Quote and Credit

Quote and Credit


Lurid Magnificence of the Big Little Books and the Forgotten Drawings of Henry E. Vallely

For a "Big Little Book" this tiny volume amassed a pretty big body count.  If one wants to understand gun violence today, peer back to what Gramps was reading in 1937.  Maybe the Kefauver Commission who wanted to tone down comic books in the 1950s avoided the Big Little Books because no senator wanted his picture taken of him reading one.  They were for kids, and they were as violent as the most of violent, well… fairy tales.  And then some.

Big Little Books are cool, but I am interested here in one particular artist, Henry E. Vallely.  Before I go any further, check out THIS little gem in which scholar "DSK" seemingly proves Batman comic artist Bob Kane swiped from Vallely.  Holy smokes, Batman…our inventor is a CROOK! 

I swear.  No honor among thieves or comic cook Illustrators.

There are literally hundreds of fantastic illustrations by Mr. Vellely in books for children  There are nearly that many in one book alone, and all shown here came from just one.

The problem with Big Little Books is that they are brittle with acid pulp and literally disappearing while we twiddle our thumbs on smart phones.  They can be frozen or treated in other ways to preserve them, but like capitalism, I guess, they held within them the seeds of their own destruction.  (Marxist theory from my college days!)

The other problem is that no one can SEE the work of the artist anymore, as if you even touch the spine to read one, the entire little book cracks into a puff of brown paper dust.  Wear a mask.  Those collectors might as well be wrapping dead fish in their mylar bags…they're not going to last much longer and you can't stop it.

In order to illustrate my profile here of Henry Vallely,  I have solved the problem of opening a book to scan it by shelling out four dollars for a completely beat copy of "In The Name of the Law" copyright 1937 by Stephen Slesinger published by Whitman Publishing Co. of Racine, Wisconsin.  If they feel I have violated their copyright, I will gladly remove the images here (and ask vigorously what THEY are doing to preserve the work) but my initial check reveals they never renewed it.  I'll proceed to tear and scan.  Whitman gave up on Little Big Books and concentrated on those blue folders for coin collecting.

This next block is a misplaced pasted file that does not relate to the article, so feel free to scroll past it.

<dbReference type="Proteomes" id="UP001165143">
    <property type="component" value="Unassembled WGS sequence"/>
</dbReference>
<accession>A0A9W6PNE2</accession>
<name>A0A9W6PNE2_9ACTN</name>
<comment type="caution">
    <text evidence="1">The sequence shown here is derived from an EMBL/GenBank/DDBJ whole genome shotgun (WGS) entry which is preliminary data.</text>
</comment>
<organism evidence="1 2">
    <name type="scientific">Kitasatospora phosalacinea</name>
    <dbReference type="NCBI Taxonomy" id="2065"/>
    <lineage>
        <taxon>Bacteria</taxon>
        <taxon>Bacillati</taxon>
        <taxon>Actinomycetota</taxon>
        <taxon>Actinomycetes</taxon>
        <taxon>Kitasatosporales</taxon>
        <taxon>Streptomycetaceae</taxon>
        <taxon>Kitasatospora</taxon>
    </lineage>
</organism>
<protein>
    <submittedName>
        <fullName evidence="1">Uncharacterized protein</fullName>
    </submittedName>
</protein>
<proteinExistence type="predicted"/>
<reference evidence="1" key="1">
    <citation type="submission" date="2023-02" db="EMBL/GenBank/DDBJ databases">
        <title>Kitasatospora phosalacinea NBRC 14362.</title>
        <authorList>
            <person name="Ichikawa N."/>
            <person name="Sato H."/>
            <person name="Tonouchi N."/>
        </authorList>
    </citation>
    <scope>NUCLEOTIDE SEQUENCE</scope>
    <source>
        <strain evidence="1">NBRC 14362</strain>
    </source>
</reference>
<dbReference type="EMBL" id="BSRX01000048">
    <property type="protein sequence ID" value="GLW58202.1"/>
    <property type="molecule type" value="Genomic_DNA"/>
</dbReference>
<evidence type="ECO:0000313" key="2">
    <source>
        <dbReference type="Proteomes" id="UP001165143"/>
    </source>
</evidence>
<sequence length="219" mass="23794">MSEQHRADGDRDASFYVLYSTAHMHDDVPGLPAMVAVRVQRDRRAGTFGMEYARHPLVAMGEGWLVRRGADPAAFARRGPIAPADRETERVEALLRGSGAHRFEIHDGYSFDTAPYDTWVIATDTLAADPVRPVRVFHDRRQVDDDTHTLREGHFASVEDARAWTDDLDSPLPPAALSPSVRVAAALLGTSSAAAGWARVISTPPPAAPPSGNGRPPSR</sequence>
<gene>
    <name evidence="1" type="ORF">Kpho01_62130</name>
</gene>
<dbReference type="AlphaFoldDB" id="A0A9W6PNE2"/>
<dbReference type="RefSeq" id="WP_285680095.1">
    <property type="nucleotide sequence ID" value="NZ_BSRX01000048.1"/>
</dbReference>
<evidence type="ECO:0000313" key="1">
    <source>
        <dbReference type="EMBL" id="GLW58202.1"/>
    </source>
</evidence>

I am RIPPING IT APART and RUINING IT Comic book guy!  Physics, chemistry and time are going to do it anyway.  Someone better scan this work before it goes, and I don't think Google is including the little buggers in their massive book scanning program, deciding instead to concentrate on things no one is interested in while running rampant over copyright laws of their own. 

Vallely's work is simple, effective and astounding.  Vallely did more with a few black shadows than most artists do with full color.  Endlessly creative, not a thing repeated.   He did clothing ads, book covers and children's books mostly, but Vallely did Bible stories too.  Why doesn't that surprise me?  Big Little Books seem to have paid most of his bills.

Now for the biography!   THERE ISN'T ONE. Not only unfamiliar and unrecognized today, the ASK ART website indicates there are NO biographical sketches to speak of.  According to The Vallely Archives blog, he passed away in 1950…but even that source stopped seven years ago.  No Wiki entry.  Nothing.  It pisses me off, and here I am doing it for free.  What the hell ARE Phd. candidates in the arts writing about for their dissertations anyway?  Effing BANKSY? 

All illustrations by Henry E. Vallely from In The Name Of The Law 1937
Above Text by  Jim Linderman

Books and affordable Ebooks ($5.99 each) by Jim Linderman are available HERE

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